Perioperative Pain Management Algorithm for Chronic Pain Patients
MetadataShow full item record
PublisherThe University of Arizona.
RightsCopyright © is held by the author. Digital access to this material is made possible by the University Libraries, University of Arizona. Further transmission, reproduction, presentation (such as public display or performance) of protected items is prohibited except with permission of the author.
AbstractPurpose. The purpose of this quality improvement (QI) project was to develop an algorithm based on evidence-based practice to manage perioperative pain in chronic pain patients. The goal was to educate and improve anesthesia provider’s baseline knowledge on managing perioperative pain in the chronic pain population.Background. It can be difficult to manage acute perioperative pain in chronic pain patients due to physiologic changes that occur with chronic exposure to opioids such as opioid tolerance, opioid-induced hyperalgesia, and physical dependence (Coluzzi et al., 2017). A study by Gan, Habib, Miller, White, and Apfelbaum (2014) found that more than 70% of patients who underwent surgery reported post-surgical pain as moderate to extreme. The necessity to control perioperative pain in chronic pain patients is of upmost importance due to increased risk of postoperative complication, prolong hospital stay, increased risk of infection, and increased healthcare cost related to uncontrolled postoperative pain. Methods. Lewin’s change theory (LCT) served as theoretical framework as it was used as a guide to influence provider knowledge with education on management of perioperative pain in chronic pain patients. Participants (n=13) included certified registered nurse anesthetists (CRNAs) at a level one trauma facility. A pretest and posttest survey was submitted to participants before and after an educational PowerPoint (PPT) presentation that included principal investigator’s (PI) developed perioperative acute pain management algorithm for chronic pain patients. Results. A Wilcoxon signed-rank test was utilized to compare overall pretest and posttest scores and there was statistically significant improvement (Z = -3.06, p = 0.002). Most participant’s test scores improved 92% (n=12) with the exception of one participant who scored 100% in pretest therefore could not improve. Conclusion. There was a knowledge gap among CRNAs at this Level 1 trauma facility in managing acute pain in chronic pain patients. After educating providers about this topic, the posttest questionnaire demonstrated that there was an increase in knowledge among anesthesia care providers. Additionally, the posttest questionnaire indicated that CRNAs would change their practice. There is a high probability that participations will be utilizing developed perioperative pain management algorithm to manage acute pain in chronic pain patients.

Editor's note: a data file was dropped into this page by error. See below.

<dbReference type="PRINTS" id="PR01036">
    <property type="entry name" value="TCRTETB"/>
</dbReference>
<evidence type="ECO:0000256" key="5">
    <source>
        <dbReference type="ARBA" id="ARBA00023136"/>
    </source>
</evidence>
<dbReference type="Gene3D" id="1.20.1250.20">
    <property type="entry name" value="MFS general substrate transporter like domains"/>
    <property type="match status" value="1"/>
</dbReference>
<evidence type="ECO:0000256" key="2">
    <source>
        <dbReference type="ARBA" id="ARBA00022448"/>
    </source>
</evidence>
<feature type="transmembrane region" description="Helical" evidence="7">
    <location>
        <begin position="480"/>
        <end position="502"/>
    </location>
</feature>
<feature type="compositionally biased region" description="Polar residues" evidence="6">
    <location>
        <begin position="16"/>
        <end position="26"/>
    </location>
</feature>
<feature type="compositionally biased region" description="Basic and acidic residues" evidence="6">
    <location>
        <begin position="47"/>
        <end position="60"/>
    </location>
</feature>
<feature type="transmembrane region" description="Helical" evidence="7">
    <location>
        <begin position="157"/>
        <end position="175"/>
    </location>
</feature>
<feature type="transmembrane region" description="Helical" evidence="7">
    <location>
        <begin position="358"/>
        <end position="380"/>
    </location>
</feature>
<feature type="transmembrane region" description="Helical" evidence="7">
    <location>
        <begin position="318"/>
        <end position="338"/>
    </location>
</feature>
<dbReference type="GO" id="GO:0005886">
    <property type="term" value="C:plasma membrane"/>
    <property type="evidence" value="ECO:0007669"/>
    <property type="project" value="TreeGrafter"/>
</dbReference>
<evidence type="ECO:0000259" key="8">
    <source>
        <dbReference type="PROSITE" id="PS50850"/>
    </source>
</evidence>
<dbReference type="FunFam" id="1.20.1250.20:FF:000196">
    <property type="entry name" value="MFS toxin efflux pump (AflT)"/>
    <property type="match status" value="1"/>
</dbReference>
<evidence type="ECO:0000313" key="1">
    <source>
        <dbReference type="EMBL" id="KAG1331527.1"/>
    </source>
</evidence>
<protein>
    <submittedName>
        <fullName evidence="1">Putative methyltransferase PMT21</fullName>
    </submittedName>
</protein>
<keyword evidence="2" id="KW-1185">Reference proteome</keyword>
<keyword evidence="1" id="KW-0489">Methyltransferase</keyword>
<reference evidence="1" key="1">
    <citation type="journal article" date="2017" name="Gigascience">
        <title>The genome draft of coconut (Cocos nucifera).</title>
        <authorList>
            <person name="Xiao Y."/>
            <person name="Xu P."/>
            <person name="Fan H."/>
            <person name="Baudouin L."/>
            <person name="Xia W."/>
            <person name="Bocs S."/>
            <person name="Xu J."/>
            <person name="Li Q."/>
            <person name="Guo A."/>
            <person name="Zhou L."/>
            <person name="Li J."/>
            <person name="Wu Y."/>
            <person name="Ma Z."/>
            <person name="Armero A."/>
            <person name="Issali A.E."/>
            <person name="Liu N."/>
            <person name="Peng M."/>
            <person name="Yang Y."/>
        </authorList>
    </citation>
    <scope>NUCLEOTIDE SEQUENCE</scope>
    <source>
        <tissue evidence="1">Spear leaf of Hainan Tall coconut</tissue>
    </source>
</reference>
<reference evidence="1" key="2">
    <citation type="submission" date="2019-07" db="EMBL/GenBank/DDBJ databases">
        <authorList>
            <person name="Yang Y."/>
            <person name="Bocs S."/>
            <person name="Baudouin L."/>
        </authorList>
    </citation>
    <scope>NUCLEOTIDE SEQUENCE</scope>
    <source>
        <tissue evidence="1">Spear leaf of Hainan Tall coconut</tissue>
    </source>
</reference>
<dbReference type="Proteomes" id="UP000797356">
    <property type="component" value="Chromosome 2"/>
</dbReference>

Degree ProgramGraduate College